The hectic politicking ahead of elections to the District Development Councils (DDCs) – the ‘Gupkar Gang’ jibe of Amit Shah, selective leak of now annulled Roshni Act beneficiaries and arrest of PDP’s youth wing President Waheed Para — did not dent the process, the results underlined Tuesday. As expected, BJP bagged six of the 10 DDCs in Jammu Division but it was the Gupkar Alliance’s win in nine out of 10 DDCs in the Kashmir Division that’s the key takeaway.
More than this outcome, it’s the space that this democratic exercise has opened up in the Union Territory, and particularly in the Valley, which assumes significance. It has kickstarted politics, dormant and locked down since August 5 last year when the state was split and downgraded and its special status abrogated. The Alliance members’ decision to contest has been vindicated by the outcome.
Kashmiris will have representatives people can go to with their day-to-day grievances and institutions whose doors they can knock on. Logon ki sunwai hogi (people will be heard), and funds will reach these Councils based on the size of their population.
That apart, the political message is clear.
The Jammu Division and the Kashmir Division still do not see eye to eye, though Lt Governor Manoj Sinha refers to them as the “two eyes” of the Union Territory. Jammu has voted based on the religious composition of its voters. Predominantly Hindu regions have voted overwhelmingly for the saffron party; in Poonch DDC, it drew a blank, and three each in Rajouri, Ramban and Kishtwar.
The moderate voice of the National Conference seems to have appealed to voters beyond the Valley. It has emerged the single-largest party in three DDCs in the Jammu Division – Rajouri, Ramban and Kishtwar. If Congress enters into a post-poll alliance with NC, the two can gain a majority in all these three. And in Poonch, the NC, PDP and Congress add up to make the half-way mark.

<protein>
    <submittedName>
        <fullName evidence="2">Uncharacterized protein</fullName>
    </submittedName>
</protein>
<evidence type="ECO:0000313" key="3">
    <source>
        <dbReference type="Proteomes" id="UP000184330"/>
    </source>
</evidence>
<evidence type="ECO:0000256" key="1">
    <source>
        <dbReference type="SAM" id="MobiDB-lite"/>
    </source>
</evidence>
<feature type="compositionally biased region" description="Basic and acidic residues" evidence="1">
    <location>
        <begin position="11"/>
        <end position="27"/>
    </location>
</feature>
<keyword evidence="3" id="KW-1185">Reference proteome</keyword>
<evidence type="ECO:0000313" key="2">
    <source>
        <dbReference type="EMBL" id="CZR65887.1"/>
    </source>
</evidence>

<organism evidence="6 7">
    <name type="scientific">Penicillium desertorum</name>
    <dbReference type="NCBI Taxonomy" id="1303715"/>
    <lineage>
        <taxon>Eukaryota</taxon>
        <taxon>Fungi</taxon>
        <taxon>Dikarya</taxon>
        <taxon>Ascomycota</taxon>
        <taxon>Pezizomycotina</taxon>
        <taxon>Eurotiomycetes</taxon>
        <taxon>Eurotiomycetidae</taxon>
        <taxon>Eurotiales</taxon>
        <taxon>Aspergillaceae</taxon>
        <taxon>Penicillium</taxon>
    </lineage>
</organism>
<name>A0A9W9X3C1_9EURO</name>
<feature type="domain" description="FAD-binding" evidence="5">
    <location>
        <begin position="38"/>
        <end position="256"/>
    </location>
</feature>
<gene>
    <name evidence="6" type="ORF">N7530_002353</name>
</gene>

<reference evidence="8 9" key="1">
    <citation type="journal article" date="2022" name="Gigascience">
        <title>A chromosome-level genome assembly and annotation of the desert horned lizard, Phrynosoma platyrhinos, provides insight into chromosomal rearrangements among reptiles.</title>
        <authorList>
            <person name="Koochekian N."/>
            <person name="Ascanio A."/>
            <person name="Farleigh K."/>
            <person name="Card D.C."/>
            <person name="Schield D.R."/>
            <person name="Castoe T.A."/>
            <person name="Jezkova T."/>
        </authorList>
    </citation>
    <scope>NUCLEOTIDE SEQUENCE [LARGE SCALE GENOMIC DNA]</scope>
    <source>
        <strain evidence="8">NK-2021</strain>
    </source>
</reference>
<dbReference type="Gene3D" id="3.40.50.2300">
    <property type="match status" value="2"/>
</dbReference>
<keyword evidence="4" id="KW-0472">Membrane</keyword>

If at all, the five-party alliance of regional parties in the Union Territory has opened up new possibilities too, and presented the BJP with a unique challenge – that of a united Opposition. Of the 20 DDCs, a united Opposition can have its say in as many as 13. This may give ideas to national parties fighting the BJP’s rise in states as well as the Centre.
The flipside of this bonsai democracy is also how a large number of independent candidates can influence the outcome. In Srinagar, the summer capital of Jammu & Kashmir, of the 14 seats, independents have won as many as nine. With the Centre-backed J&K Apni Party winning three, and the BJP one, technically, Apni Party-BJP alliance can claim the DDC with support from independents.
The DDC elections have for the first time also given the BJP a toehold in the Valley. For the party to win a seat in Pulwama (south Kashmir), which saw percentage voter turnout in single digits, it is seen as remarkable. In fact, BJP has won a seat in north Kashmir (Bandipore) and Central Kashmir (Srinagar) too. This brings the party in proximity to the Valley’s people, which may have a rub-off effect on its politics as well. Explaining the significance of the DDC elections, L-G Sinha had called it a key vehicle for bringing the politics of representation back in Jammu and Kashmir. Tuesday’s results mark a tentative and important step towards that — how will the establishment manage the new expectations is the next challenge.